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Old May 16, 2006, 8:36 AM   #1
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Canon Digital Rebel XT w/ Sigma 70-300mm APO lens

ISO 400, 800, 1600 1/800 f/5.6 - 10 Tv Mode

Only post processing was Auto Levels in Photoshop CS

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Old May 16, 2006, 8:58 PM   #2
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Nice shots and greetings from Marshfield, MA.!
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Old May 17, 2006, 11:16 AM   #3
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Not too bad.

Three suggestions, if I may that will pay quick dividends:

1. Watch your horizons - especially in #1 and #4 you can tell by the background that the shot is not level - frequently happens and easy to correct in post processing.

2. Framing: Try to get out of the habit of having everything centered - rule of thirds still applies - although a bit modified because you want framing tight but you want to avoid centering. For batter portraits, for instance - take your queue from baseball cards or sports magazines or sports pages - typically batter will be in the back of the frame 'looking out' into more empty space in the front of the frame. Play around with different crops and see what looks better - almost always there's a crop that looks better than a centered image (if you like to focus with the center point of your camera, it just means you frame a little looser in-camera so you have room to crop later).

3. Apply USM in photoshop - I think you'll see a real difference in the pop you can get by using it. Unfortunately I can't remember what I have my USM set for with my baseball images - I'll try and check tonight when I get home - just a potential starting point that was passed on to me.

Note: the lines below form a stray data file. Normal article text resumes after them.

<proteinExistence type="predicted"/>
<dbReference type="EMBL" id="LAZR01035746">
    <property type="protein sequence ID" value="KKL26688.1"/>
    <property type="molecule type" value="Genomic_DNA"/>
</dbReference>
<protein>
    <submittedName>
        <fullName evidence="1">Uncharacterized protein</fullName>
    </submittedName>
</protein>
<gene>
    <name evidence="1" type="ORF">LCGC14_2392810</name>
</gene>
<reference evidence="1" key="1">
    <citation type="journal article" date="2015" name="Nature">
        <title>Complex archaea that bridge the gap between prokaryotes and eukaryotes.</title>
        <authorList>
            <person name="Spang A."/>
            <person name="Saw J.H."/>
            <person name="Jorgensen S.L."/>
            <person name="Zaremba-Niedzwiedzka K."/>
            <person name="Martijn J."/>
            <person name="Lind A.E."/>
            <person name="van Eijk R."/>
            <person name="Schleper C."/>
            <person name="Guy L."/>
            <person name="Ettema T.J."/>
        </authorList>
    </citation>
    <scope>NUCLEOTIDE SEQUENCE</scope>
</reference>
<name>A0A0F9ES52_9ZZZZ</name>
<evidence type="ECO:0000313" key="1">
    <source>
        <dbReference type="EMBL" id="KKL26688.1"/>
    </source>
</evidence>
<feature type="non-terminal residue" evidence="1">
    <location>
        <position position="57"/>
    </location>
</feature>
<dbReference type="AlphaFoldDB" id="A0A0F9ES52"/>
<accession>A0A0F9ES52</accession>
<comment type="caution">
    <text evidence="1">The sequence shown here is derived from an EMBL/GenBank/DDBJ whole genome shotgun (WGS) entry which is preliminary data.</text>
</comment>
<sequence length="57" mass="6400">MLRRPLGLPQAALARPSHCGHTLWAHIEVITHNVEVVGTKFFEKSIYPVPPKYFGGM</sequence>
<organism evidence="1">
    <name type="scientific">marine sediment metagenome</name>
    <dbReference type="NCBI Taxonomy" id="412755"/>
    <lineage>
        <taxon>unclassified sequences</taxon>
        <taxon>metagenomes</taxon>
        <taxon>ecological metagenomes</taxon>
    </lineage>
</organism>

You've captured some very good images I think these are some very easy steps that will make these and the next ones you take even better. Hope you don't mind the suggestions.

Keep up the good work.
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Old May 17, 2006, 11:42 AM   #4
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John,

I'm always open to suggestions, can't do better without them. The only post processing I did was auto levels. I didn't do anything else. I would take time to crop and straighten but on average I am taking 100 shots a game 4-5 games a week and time becomes a factor, funny how work does that to you, discarding about 50% for various reasons (as you probably know, basketball heads and glove faces are common). Let me know about USM in Photoshop, I just got CS and learning my way around it.

I've got about3 months andmore than 60 games to go.

Thanks again
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Old May 17, 2006, 11:56 AM   #5
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k1par wrote:
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John,

I'm always open to suggestions, can't do better without them. The only post processing I did was auto levels. I didn't do anything else. I would take time to crop and straighten but on average I am taking 100 shots a game 4-5 games a week and time becomes a factor
Gotta ask. Why shooting so many games? What are you doing with the pictures? Are they just for your use or are you selling or providing to other parents? The reason I ask is that you need to make a decision (and neither one is right or wrong):

Given you have limited time (most of us are in the same boat :-)) - do you want/need 100 decent photos or 25 great photos?